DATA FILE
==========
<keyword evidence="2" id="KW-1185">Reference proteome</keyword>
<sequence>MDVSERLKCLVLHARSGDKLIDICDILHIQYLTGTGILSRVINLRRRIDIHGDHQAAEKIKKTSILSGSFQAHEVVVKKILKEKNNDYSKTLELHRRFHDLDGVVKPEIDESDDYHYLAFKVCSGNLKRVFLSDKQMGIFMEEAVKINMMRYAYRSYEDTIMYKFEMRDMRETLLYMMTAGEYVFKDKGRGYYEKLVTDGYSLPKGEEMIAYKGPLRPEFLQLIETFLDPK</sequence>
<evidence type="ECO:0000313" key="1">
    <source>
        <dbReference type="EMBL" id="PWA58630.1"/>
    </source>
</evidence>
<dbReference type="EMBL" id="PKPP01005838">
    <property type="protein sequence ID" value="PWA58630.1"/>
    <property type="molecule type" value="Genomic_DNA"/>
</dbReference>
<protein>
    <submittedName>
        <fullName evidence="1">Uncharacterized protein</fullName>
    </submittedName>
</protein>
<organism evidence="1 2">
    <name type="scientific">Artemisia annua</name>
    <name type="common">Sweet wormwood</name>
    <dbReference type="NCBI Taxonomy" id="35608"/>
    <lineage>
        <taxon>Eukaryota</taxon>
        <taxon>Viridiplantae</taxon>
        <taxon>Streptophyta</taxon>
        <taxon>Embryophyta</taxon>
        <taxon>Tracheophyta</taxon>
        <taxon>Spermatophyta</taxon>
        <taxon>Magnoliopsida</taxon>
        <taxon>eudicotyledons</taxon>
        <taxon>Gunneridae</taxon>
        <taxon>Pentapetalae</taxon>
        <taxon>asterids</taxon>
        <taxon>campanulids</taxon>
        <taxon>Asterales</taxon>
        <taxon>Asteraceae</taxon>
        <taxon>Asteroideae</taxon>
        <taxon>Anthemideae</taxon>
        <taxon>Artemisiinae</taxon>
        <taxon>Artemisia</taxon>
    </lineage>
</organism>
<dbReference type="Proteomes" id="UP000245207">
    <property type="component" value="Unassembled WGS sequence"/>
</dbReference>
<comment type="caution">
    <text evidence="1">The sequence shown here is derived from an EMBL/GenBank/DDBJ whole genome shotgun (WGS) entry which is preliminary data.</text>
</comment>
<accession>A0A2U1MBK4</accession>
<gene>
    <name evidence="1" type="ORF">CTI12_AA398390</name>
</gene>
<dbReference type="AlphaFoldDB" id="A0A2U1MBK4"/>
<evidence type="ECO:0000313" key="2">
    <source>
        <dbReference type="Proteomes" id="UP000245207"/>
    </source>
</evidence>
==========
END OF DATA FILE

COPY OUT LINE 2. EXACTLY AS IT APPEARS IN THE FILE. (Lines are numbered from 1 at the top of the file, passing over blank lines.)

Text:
<sequence>MDVSERLKCLVLHARSGDKLIDICDILHIQYLTGTGILSRVINLRRRIDIHGDHQAAEKIKKTSILSGSFQAHEVVVKKILKEKNNDYSKTLELHRRFHDLDGVVKPEIDESDDYHYLAFKVCSGNLKRVFLSDKQMGIFMEEAVKINMMRYAYRSYEDTIMYKFEMRDMRETLLYMMTAGEYVFKDKGRGYYEKLVTDGYSLPKGEEMIAYKGPLRPEFLQLIETFLDPK</sequence>